This not only makes it the best ultra-wide-angle snapper, but also brings it closer to the quality of the main camera of the X80 Pro, which should be the case on all flagship phones, if you ask me. .

For the record, the Vivo X80 Pro also has far superior HDR to any other phone on the market, so there you have it. Also, if you find the night shots from the Vivo to be a little too bright (and they are), you can always reduce the brightness when editing. The same cannot be said for the noise and lack of detail in images from the iPhone, Galaxy and Pixel…

I love zoom cameras, but does focusing on them make Apple, Samsung and Google forget about the ultra-wide-angle camera?

Optical zoom on an ultra-wide-angle camera any day of the week

I think it’s worth mentioning that I don’t think the ultra wide angle cameras on phones are essential. Don’t get me wrong – they’re very nice to have and functional in the right scenarios, where you’re not working with too much space. However, 8 out of 10 times you will be able to step back and take a shot with a wider perspective using your main snapper. Unless you’re a real estate agent who needs to make rooms look bigger than they really are.

On the other hand, zoom cameras are much more useful for things like portrait, street, architectural, and wildlife photography, making them more versatile and applicable in various use cases. Therefore, I will always have a bias towards them. It’s not the first time I give this example, but if I could choose to equip the vanilla versions of the Pixel and the iPhone with just one additional camera, I wouldn’t blink twice before choosing one. good telephoto lens (the Pixel 6 Pro’s 4x camera would be perfect), instead of a UWA snapper.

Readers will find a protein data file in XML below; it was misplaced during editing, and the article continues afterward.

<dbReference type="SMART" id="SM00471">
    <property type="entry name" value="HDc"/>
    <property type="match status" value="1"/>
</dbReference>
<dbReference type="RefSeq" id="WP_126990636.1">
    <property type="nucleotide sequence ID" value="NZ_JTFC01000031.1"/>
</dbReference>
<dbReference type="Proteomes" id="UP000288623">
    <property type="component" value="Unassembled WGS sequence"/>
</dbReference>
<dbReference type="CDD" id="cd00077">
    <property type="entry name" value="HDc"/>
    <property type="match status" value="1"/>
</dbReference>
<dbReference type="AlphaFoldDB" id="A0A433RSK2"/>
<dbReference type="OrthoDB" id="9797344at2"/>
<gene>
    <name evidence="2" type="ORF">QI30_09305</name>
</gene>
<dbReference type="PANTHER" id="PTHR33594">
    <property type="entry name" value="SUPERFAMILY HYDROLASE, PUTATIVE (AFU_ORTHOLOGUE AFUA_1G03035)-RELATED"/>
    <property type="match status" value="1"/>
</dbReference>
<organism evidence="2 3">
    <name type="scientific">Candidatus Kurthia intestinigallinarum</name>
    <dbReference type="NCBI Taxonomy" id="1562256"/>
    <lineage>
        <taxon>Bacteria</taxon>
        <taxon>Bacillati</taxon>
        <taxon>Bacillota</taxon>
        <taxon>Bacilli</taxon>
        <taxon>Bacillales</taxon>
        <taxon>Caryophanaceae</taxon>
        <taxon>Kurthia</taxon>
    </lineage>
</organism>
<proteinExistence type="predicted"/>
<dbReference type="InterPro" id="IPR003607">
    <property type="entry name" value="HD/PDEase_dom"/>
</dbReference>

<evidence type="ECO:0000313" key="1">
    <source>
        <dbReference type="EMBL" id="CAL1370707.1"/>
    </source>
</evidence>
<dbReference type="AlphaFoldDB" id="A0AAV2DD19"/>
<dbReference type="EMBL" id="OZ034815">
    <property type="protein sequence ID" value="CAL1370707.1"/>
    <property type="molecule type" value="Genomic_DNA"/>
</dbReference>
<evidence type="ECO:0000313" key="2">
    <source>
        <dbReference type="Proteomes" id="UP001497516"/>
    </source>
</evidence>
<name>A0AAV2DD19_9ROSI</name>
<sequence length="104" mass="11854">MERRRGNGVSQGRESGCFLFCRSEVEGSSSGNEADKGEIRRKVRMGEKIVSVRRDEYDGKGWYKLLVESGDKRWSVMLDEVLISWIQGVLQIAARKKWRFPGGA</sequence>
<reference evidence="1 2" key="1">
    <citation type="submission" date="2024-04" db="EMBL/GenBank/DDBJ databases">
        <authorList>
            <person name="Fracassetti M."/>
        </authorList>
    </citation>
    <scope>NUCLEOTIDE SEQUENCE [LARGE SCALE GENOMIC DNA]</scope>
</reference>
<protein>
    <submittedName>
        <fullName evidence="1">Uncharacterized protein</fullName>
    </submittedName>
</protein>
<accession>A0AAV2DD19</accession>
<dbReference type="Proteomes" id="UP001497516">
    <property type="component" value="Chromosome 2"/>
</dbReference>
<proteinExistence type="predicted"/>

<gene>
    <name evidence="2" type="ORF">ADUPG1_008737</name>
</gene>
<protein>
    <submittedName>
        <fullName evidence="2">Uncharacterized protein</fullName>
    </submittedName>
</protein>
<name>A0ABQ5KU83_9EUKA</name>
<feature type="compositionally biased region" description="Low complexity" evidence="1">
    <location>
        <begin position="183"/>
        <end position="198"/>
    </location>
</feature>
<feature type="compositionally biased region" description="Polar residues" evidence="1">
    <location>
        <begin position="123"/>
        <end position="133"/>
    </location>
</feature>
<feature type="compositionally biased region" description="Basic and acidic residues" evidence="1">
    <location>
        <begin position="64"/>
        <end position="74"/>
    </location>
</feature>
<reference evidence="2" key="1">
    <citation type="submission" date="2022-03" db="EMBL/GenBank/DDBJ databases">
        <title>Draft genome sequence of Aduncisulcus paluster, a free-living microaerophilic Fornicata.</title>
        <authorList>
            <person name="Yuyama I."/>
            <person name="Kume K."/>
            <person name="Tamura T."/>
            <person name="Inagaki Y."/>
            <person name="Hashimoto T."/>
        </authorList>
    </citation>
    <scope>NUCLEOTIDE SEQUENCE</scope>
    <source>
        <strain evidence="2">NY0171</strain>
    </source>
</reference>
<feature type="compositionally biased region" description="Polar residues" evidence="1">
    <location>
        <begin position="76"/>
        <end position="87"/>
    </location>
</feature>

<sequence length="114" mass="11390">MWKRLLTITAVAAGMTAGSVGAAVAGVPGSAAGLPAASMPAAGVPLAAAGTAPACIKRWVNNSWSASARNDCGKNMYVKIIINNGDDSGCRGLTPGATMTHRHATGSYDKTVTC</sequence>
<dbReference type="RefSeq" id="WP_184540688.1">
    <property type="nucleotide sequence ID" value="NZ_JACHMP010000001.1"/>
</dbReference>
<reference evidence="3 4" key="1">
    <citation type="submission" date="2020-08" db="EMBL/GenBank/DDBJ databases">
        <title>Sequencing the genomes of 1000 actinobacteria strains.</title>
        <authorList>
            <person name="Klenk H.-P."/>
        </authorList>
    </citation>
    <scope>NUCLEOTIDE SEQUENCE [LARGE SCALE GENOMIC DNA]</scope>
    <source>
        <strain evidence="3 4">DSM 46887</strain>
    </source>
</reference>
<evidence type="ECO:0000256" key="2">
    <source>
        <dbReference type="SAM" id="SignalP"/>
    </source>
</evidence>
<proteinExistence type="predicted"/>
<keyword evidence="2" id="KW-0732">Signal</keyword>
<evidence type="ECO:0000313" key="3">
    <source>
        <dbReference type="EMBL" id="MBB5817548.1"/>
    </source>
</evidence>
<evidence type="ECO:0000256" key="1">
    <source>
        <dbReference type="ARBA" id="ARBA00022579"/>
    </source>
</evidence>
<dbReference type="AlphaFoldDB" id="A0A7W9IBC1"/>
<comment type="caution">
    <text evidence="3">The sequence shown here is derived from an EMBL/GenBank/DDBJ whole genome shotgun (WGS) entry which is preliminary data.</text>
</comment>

It’s important to note that the reason manufacturers choose UWA cameras over zooms for their more affordable phones could be price and the fact that they’re easier to implement in a multi-camera system. For example, they don’t need autofocus and OIS, unless they have macro mode and gimbal stabilization (like on the Vivo X70 Pro).

The iPhone 14, Galaxy S23 and Pixel 7 will need all-new ultra-wide-angle cameras

That being said, I also think that if manufacturers (as big as Apple, Samsung and Google) keep pushing ultra-wide-angle cameras, they need to make them as good as possible. Preferably as good as the competition, and even as good as the standard camera of their respective flagships.

I know it might be tricky, and I find the iPhone’s camera system comes close thanks to its uniform color profile, resolution, and smooth transitions across all three lenses. However… that’s not enough.

Hardware matters too, and so far only Chinese phone makers seem to be making a real push. As I mentioned, the Vivo X80 Pro uses a 1/2-inch ultra-wide-angle sensor, while the iPhone 13 has a 1/3.4-inch one. There is a big difference there. And that’s a shame because phones from Apple, Samsung and Google certainly aren’t cheap… Right?

So, let’s not go with the small UWA, Big Three camera sensors?

Comments are closed.